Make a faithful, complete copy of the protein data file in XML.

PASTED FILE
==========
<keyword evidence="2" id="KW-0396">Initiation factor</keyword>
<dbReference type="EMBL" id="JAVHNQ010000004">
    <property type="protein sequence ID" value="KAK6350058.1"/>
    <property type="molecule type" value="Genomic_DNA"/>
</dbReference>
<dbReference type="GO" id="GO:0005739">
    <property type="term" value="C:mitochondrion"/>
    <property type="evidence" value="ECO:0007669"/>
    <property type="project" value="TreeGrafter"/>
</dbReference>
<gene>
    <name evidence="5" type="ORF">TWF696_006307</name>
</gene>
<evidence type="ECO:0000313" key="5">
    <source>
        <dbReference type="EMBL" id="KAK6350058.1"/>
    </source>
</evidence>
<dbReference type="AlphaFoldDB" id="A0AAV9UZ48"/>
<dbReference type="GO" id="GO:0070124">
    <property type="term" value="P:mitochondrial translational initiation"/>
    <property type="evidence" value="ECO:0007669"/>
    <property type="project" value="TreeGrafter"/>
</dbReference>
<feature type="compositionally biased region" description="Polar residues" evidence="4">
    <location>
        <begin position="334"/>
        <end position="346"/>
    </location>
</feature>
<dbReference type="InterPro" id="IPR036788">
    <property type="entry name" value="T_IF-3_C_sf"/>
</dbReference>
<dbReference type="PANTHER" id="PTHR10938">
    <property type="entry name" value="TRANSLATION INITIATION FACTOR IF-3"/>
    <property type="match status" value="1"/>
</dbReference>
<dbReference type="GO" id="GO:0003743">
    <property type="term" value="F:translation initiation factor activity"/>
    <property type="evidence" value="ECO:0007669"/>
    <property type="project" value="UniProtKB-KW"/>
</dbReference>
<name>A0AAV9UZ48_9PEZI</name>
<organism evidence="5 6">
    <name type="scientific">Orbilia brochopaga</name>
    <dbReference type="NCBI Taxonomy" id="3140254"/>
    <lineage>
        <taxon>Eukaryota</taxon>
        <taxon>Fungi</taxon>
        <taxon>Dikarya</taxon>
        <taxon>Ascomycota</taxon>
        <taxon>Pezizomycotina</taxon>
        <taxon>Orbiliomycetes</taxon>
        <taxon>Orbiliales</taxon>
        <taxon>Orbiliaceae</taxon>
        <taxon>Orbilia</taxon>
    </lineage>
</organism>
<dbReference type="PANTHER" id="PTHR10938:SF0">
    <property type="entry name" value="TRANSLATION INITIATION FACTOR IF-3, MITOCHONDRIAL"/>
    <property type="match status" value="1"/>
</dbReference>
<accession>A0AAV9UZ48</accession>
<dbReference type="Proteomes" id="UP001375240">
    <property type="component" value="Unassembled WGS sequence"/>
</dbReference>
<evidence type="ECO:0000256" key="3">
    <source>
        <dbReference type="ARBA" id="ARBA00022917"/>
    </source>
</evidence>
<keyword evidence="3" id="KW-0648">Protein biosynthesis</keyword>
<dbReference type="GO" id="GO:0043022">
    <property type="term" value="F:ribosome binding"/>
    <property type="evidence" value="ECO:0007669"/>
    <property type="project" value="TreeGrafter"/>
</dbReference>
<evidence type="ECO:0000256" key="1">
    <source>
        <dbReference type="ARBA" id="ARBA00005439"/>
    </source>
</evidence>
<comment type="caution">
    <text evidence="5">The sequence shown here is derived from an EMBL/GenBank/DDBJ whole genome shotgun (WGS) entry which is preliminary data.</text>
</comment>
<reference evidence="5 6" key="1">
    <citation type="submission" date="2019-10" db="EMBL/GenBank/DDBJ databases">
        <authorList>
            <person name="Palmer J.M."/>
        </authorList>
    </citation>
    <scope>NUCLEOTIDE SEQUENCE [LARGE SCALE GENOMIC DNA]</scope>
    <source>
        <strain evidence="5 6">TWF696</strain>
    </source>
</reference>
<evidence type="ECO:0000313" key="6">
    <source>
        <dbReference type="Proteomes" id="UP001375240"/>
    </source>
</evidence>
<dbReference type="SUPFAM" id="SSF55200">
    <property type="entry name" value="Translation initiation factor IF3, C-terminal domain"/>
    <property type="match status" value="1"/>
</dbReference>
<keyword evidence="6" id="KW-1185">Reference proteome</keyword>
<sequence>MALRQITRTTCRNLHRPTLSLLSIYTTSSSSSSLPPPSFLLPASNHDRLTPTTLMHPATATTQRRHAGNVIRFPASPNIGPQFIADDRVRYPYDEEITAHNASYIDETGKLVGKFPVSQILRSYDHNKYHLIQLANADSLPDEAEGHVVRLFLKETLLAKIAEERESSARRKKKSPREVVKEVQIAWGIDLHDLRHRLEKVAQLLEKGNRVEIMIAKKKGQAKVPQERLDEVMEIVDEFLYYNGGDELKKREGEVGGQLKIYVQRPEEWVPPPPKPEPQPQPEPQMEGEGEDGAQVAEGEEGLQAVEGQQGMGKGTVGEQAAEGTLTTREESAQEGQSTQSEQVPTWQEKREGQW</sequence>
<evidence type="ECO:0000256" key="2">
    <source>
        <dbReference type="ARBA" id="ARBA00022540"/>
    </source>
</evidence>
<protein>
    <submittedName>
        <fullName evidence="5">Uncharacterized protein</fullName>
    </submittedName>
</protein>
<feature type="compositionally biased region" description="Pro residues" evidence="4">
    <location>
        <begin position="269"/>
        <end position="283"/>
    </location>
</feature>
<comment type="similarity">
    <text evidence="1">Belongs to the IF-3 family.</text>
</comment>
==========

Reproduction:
<keyword evidence="2" id="KW-0396">Initiation factor</keyword>
<dbReference type="EMBL" id="JAVHNQ010000004">
    <property type="protein sequence ID" value="KAK6350058.1"/>
    <property type="molecule type" value="Genomic_DNA"/>
</dbReference>
<dbReference type="GO" id="GO:0005739">
    <property type="term" value="C:mitochondrion"/>
    <property type="evidence" value="ECO:0007669"/>
    <property type="project" value="TreeGrafter"/>
</dbReference>
<gene>
    <name evidence="5" type="ORF">TWF696_006307</name>
</gene>
<evidence type="ECO:0000313" key="5">
    <source>
        <dbReference type="EMBL" id="KAK6350058.1"/>
    </source>
</evidence>
<dbReference type="AlphaFoldDB" id="A0AAV9UZ48"/>
<dbReference type="GO" id="GO:0070124">
    <property type="term" value="P:mitochondrial translational initiation"/>
    <property type="evidence" value="ECO:0007669"/>
    <property type="project" value="TreeGrafter"/>
</dbReference>
<feature type="compositionally biased region" description="Polar residues" evidence="4">
    <location>
        <begin position="334"/>
        <end position="346"/>
    </location>
</feature>
<dbReference type="InterPro" id="IPR036788">
    <property type="entry name" value="T_IF-3_C_sf"/>
</dbReference>
<dbReference type="PANTHER" id="PTHR10938">
    <property type="entry name" value="TRANSLATION INITIATION FACTOR IF-3"/>
    <property type="match status" value="1"/>
</dbReference>
<dbReference type="GO" id="GO:0003743">
    <property type="term" value="F:translation initiation factor activity"/>
    <property type="evidence" value="ECO:0007669"/>
    <property type="project" value="UniProtKB-KW"/>
</dbReference>
<name>A0AAV9UZ48_9PEZI</name>
<organism evidence="5 6">
    <name type="scientific">Orbilia brochopaga</name>
    <dbReference type="NCBI Taxonomy" id="3140254"/>
    <lineage>
        <taxon>Eukaryota</taxon>
        <taxon>Fungi</taxon>
        <taxon>Dikarya</taxon>
        <taxon>Ascomycota</taxon>
        <taxon>Pezizomycotina</taxon>
        <taxon>Orbiliomycetes</taxon>
        <taxon>Orbiliales</taxon>
        <taxon>Orbiliaceae</taxon>
        <taxon>Orbilia</taxon>
    </lineage>
</organism>
<dbReference type="PANTHER" id="PTHR10938:SF0">
    <property type="entry name" value="TRANSLATION INITIATION FACTOR IF-3, MITOCHONDRIAL"/>
    <property type="match status" value="1"/>
</dbReference>
<accession>A0AAV9UZ48</accession>
<dbReference type="Proteomes" id="UP001375240">
    <property type="component" value="Unassembled WGS sequence"/>
</dbReference>
<evidence type="ECO:0000256" key="3">
    <source>
        <dbReference type="ARBA" id="ARBA00022917"/>
    </source>
</evidence>
<keyword evidence="3" id="KW-0648">Protein biosynthesis</keyword>
<dbReference type="GO" id="GO:0043022">
    <property type="term" value="F:ribosome binding"/>
    <property type="evidence" value="ECO:0007669"/>
    <property type="project" value="TreeGrafter"/>
</dbReference>
<evidence type="ECO:0000256" key="1">
    <source>
        <dbReference type="ARBA" id="ARBA00005439"/>
    </source>
</evidence>
<comment type="caution">
    <text evidence="5">The sequence shown here is derived from an EMBL/GenBank/DDBJ whole genome shotgun (WGS) entry which is preliminary data.</text>
</comment>
<reference evidence="5 6" key="1">
    <citation type="submission" date="2019-10" db="EMBL/GenBank/DDBJ databases">
        <authorList>
            <person name="Palmer J.M."/>
        </authorList>
    </citation>
    <scope>NUCLEOTIDE SEQUENCE [LARGE SCALE GENOMIC DNA]</scope>
    <source>
        <strain evidence="5 6">TWF696</strain>
    </source>
</reference>
<evidence type="ECO:0000313" key="6">
    <source>
        <dbReference type="Proteomes" id="UP001375240"/>
    </source>
</evidence>
<dbReference type="SUPFAM" id="SSF55200">
    <property type="entry name" value="Translation initiation factor IF3, C-terminal domain"/>
    <property type="match status" value="1"/>
</dbReference>
<keyword evidence="6" id="KW-1185">Reference proteome</keyword>
<sequence>MALRQITRTTCRNLHRPTLSLLSIYTTSSSSSSLPPPSFLLPASNHDRLTPTTLMHPATATTQRRHAGNVIRFPASPNIGPQFIADDRVRYPYDEEITAHNASYIDETGKLVGKFPVSQILRSYDHNKYHLIQLANADSLPDEAEGHVVRLFLKETLLAKIAEERESSARRKKKSPREVVKEVQIAWGIDLHDLRHRLEKVAQLLEKGNRVEIMIAKKKGQAKVPQERLDEVMEIVDEFLYYNGGDELKKREGEVGGQLKIYVQRPEEWVPPPPKPEPQPQPEPQMEGEGEDGAQVAEGEEGLQAVEGQQGMGKGTVGEQAAEGTLTTREESAQEGQSTQSEQVPTWQEKREGQW</sequence>
<evidence type="ECO:0000256" key="2">
    <source>
        <dbReference type="ARBA" id="ARBA00022540"/>
    </source>
</evidence>
<protein>
    <submittedName>
        <fullName evidence="5">Uncharacterized protein</fullName>
    </submittedName>
</protein>
<feature type="compositionally biased region" description="Pro residues" evidence="4">
    <location>
        <begin position="269"/>
        <end position="283"/>
    </location>
</feature>
<comment type="similarity">
    <text evidence="1">Belongs to the IF-3 family.</text>
</comment>